The real focus of the Benedictines of Mary is to support priests. Vestments are just a part of it. They have several rooms set aside for priests to come and stay. As they say, “…we aspire to be, to the successors of the Apostles in our times, what she was to them in the beginning: behind-the-scenes encouragement, assistance and support.” This is truly a community worthy of our support.

  15. RichR says:

    So cool.

    I don’t know what’s more refreshing to see…the (YOUNG) nuns in habits or the (AWESOME, yet underappreciated) Bp. Finn in cappa magna. I am really excited about where things are going in the Church in America.

    R.I.P. AmChurch.

  16. Elly says:

    Any ideas where to get a wedding dress like that? I’ve been searching for a
    conservative dress and the closest I’ve been able to find is from LDS stores,
    which I would prefer to not to shop from.
    Maybe these dresses are hand-made?

  17. Elly: Contact the Benedictines of Mary. They would be very happy (I am sure) to help you out!

  18. gloriainexcelsis says:

    Both the CDs are beautiful. I kept the Christmas one in my car and played it all during the season. These are the sisters who lovingly make the most gorgeous vestments and altar linens. Each vestment is made with prayers for the priest who will wear it. God bless them all.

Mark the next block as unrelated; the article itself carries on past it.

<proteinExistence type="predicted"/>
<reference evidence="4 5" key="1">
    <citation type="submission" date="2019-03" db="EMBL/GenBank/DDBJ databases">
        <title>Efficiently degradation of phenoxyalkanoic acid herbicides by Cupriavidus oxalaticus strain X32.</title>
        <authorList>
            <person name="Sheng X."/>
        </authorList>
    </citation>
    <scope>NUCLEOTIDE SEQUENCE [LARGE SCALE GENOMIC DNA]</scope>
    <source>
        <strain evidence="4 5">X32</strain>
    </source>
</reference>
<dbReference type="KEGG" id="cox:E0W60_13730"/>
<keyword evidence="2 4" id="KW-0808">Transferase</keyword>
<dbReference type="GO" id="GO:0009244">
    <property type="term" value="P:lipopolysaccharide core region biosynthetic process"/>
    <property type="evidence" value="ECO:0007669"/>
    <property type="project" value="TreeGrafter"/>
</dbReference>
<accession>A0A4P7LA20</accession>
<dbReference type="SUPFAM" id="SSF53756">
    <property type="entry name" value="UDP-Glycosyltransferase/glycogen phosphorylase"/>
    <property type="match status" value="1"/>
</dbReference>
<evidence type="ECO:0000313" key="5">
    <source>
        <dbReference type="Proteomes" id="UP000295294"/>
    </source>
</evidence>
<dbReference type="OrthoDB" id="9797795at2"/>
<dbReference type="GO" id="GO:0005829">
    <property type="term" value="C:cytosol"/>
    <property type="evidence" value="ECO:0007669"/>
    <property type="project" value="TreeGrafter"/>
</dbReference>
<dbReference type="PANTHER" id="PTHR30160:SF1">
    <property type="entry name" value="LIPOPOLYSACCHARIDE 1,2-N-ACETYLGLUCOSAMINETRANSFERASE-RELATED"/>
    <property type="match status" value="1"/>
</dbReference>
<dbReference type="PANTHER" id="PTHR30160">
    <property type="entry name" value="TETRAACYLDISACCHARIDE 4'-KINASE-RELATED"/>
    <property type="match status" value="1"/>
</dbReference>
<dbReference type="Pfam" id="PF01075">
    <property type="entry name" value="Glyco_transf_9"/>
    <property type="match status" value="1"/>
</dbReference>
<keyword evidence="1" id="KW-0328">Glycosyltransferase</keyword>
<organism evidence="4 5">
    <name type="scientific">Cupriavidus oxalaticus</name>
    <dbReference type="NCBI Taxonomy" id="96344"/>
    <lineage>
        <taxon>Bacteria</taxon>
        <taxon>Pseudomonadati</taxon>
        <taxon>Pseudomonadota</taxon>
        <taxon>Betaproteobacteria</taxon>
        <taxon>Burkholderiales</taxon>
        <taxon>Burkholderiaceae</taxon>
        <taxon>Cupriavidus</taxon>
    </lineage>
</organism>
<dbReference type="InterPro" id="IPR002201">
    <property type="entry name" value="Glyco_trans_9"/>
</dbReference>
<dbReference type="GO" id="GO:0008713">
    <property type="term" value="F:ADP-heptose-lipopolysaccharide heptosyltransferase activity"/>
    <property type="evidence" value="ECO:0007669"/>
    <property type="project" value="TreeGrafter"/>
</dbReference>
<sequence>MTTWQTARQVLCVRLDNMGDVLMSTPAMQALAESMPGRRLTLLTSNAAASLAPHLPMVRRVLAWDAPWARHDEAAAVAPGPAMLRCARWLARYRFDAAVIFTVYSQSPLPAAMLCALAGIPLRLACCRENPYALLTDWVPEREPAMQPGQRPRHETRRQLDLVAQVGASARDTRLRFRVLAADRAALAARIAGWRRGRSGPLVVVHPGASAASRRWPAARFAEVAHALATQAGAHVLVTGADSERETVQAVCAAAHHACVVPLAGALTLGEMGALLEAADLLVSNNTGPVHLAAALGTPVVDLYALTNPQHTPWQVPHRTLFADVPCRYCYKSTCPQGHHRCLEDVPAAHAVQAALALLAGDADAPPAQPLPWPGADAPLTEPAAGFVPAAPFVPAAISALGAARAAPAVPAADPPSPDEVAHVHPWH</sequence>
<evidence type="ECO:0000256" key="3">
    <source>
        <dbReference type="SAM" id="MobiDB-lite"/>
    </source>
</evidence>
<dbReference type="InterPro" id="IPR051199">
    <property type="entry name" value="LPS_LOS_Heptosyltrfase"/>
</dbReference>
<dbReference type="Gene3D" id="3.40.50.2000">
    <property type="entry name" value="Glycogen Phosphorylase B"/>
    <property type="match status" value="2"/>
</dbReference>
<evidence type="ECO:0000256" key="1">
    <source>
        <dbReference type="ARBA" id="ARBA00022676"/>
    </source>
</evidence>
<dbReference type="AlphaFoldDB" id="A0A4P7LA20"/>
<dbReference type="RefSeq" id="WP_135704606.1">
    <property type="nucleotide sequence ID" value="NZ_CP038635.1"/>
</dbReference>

19. Craig says:

    I believe many of these wedding dresses have been donated to the Sisters, I know one member of the Oratory of Old St. Patrick gave them his late wife’s wedding dress.

    The Sisters visited my KoC council last year, to tell about their plans for the convent and other happenings, as well their view of the Church. I can tell you my less than traditional minded brothers were left speechless when they saw just how joyful the sisters were, even in their “oppressive” habits and lifestyle. God love these ladies.

  20. Lee says:

    Ralph writes: “2. Sad that my two little girls don’t have the opportunity to see traditional sisters very often. There is, to my knowledge, one traditional order operating in our diocese in a town several hours away.”

    My daughter, now a Carmelite, never laid eyes on a contemplative nun or a traditional nun until she began looking at contemplative and traditional orders with a view to entering.

    However, we did read her the lives of the saints when she was young. Especially I remember a life of St. Therese that we listened to when she was 8. That is when her vocation happened, I am convinced.

    The baptism of the imagination is EVERYTHING. Many, many lives of the saints begin, “When Johnny was a little boy, his mother used to read to him from the gospels and the lives of the saints.”

    When she was grown up and looking at these orders I asked her, “Stephanie, do you even know what a nun is?” She said, “Dad, how could we have read all those lives of the saints without my knowing what a nun is?”